A Cleveland Clinic & HIMSS Event. Find out more

Cleveland, OH
Cleveland Clinic
May 13-15, 2019

Victor Montori

Clinician, Researcher and Author
Mayo Clinic

The research of Victor M. Montori, M.D., takes place in the Knowledge and Evaluation Research Unit at Mayo Clinic. Dr. Montori is interested in how knowledge is produced, disseminated and taken up in practice — and how this leads to optimal health care delivery and patient outcomes.

Dr. Montori also serves as director of community engagement and of late stage translational research for the Mayo Clinic Center for Clinical and Translational Science.

Focus areas

  • Evidence-based clinical practice
  • Shared decision-making
  • Minimally disruptive medicine
  • Systematic reviews and meta-analyses

Significance to patient care

Patients with chronic conditions are often exposed to poorly coordinated health care that pursues goals that may differ from those of the patient. As a result, their care is complex and often overwhelming, with lower quality outcomes than expected.

Shared decision-making enables patients and clinicians to share the best available research evidence and make decisions that better reflect the patient's values and preferences. Minimally disruptive medicine focuses on pursuing the patient's goals (preventing premature death, feeling better, and living without hindrance from complications of disease or treatment) while reducing the treatment burden.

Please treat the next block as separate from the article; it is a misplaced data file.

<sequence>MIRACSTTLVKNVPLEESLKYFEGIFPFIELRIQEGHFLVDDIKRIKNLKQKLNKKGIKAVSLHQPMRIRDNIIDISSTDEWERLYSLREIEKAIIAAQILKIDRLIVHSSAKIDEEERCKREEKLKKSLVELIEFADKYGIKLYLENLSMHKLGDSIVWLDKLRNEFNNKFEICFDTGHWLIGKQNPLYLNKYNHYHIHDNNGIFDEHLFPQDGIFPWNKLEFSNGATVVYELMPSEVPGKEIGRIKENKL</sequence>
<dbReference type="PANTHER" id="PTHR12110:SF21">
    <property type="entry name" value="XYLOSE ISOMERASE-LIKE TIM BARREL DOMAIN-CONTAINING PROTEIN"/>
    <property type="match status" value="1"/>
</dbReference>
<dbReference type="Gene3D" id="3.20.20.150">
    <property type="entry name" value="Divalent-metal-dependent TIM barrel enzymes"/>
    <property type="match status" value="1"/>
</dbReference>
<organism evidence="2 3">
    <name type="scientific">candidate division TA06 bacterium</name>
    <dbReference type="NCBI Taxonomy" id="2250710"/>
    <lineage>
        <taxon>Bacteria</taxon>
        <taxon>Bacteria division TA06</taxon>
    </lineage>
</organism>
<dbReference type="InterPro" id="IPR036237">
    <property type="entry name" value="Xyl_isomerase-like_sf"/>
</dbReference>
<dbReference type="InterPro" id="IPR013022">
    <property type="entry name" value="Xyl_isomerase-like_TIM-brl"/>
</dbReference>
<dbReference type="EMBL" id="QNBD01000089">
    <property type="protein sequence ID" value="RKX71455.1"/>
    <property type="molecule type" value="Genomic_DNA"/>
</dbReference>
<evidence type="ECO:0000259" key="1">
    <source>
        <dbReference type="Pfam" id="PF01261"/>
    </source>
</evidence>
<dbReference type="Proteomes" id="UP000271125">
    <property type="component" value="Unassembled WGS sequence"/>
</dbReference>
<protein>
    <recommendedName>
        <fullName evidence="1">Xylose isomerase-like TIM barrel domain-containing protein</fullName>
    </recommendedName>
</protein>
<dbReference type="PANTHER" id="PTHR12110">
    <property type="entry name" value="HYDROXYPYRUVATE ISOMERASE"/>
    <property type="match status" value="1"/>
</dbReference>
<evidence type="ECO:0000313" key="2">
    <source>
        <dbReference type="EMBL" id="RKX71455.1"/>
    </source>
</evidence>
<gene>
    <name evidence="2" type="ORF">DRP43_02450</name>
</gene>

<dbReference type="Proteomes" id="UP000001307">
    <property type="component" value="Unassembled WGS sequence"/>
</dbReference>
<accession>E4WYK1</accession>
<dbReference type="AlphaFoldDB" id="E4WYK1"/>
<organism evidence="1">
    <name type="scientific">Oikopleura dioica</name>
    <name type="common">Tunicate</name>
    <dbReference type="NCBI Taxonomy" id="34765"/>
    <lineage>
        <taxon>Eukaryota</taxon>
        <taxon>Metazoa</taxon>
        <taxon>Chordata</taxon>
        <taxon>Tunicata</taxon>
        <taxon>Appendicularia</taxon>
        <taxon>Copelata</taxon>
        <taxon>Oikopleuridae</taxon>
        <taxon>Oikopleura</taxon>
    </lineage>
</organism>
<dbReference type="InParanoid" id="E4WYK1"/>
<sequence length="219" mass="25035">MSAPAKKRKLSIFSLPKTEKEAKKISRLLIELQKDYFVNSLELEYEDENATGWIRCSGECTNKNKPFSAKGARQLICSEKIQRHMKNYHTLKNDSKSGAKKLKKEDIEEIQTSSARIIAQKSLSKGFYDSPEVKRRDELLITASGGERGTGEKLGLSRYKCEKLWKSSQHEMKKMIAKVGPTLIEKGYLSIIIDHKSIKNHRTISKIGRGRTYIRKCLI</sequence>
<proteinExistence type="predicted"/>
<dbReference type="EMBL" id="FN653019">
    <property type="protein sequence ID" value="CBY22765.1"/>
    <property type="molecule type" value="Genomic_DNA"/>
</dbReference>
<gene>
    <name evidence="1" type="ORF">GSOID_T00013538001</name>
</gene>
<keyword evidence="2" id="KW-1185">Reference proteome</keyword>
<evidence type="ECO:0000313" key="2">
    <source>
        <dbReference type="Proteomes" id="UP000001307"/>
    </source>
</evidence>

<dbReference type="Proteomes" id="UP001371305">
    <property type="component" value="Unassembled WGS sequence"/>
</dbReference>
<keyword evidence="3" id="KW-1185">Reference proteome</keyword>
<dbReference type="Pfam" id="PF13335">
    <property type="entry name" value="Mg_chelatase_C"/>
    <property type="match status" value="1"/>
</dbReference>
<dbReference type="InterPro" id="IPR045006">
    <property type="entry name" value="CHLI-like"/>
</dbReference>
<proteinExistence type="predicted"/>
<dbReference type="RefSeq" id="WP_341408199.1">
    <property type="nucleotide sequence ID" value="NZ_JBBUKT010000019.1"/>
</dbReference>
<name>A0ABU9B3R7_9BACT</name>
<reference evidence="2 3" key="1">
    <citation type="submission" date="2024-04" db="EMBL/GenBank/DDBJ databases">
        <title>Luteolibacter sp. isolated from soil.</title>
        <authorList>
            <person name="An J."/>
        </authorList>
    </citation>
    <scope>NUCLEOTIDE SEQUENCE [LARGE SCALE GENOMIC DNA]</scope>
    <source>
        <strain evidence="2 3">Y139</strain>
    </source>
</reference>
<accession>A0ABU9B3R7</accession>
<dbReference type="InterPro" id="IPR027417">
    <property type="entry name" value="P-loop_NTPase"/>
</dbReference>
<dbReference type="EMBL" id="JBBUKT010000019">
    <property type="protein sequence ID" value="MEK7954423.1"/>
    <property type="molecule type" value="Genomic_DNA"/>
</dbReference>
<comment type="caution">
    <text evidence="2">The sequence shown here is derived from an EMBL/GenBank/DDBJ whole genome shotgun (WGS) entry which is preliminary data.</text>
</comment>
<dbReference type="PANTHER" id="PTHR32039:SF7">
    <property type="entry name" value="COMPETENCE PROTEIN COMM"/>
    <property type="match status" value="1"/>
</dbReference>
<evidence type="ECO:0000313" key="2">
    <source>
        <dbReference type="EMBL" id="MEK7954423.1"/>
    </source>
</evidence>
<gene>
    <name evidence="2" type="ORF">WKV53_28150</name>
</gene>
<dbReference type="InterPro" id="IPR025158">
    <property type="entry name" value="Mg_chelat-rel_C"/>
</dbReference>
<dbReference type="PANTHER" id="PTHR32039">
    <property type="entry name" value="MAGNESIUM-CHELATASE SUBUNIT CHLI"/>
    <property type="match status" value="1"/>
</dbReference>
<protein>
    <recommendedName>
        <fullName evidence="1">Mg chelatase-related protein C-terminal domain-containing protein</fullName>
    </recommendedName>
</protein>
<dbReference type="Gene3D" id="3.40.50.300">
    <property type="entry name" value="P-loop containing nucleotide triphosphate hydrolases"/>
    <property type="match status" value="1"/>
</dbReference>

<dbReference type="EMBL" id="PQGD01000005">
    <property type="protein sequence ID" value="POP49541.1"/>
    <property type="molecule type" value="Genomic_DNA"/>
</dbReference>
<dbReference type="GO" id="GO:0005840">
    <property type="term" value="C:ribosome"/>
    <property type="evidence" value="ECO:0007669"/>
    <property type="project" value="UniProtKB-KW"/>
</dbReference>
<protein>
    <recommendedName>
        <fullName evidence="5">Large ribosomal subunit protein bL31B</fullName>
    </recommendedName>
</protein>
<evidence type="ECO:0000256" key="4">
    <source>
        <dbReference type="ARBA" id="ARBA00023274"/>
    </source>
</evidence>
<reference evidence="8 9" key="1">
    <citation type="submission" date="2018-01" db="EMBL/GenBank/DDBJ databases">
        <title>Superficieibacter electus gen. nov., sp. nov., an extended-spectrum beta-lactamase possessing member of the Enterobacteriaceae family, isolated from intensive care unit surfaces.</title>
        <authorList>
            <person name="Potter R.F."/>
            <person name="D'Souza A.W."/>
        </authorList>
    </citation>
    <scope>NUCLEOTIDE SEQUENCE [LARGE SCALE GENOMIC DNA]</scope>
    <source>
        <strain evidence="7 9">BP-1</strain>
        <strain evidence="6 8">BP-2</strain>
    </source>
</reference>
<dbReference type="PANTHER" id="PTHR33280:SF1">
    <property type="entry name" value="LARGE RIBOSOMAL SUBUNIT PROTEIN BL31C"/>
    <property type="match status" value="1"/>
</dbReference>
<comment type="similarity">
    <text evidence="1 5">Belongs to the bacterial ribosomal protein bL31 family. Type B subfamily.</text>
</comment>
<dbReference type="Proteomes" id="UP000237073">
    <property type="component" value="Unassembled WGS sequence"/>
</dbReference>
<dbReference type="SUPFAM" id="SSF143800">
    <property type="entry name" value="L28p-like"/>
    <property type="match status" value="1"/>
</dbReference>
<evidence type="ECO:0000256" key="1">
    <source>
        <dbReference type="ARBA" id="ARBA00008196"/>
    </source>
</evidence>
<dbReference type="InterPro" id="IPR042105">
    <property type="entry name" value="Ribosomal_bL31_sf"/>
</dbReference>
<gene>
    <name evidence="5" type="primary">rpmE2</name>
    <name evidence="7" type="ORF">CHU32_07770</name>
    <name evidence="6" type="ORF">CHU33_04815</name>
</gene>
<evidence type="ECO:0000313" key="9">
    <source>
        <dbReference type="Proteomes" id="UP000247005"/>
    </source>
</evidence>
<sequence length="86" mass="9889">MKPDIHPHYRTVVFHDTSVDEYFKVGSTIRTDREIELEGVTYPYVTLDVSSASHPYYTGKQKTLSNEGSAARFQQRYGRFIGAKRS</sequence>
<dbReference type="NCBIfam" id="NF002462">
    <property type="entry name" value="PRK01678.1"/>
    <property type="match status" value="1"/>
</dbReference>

Together, these approaches offer hope of patient-centered care to the most vulnerable (and expensive) patients and help better translate research evidence into practice.

May 14, 2019
4:25pm - 4:55pm
Grand Ballroom

Victor Montori, MD is a professor of medicine at Mayo Clinic, a recognized expert on evidence-based medicine and shared decision-making, and developer of the concept of minimally disruptive medicine. He is also author of “Why We Revolt,” which describes the shortfalls of industrial healthcare: a lack of caring, overwhelmed patients, burn out clinicians, bloated budgets and poor outcomes. What might it take to turn away from industrial healthcare?

In this session. Dr. Montori lays out a roadmap, proposing a revolution of compassion and solidarity, of unhurried conversations, and of careful, kind patient care.

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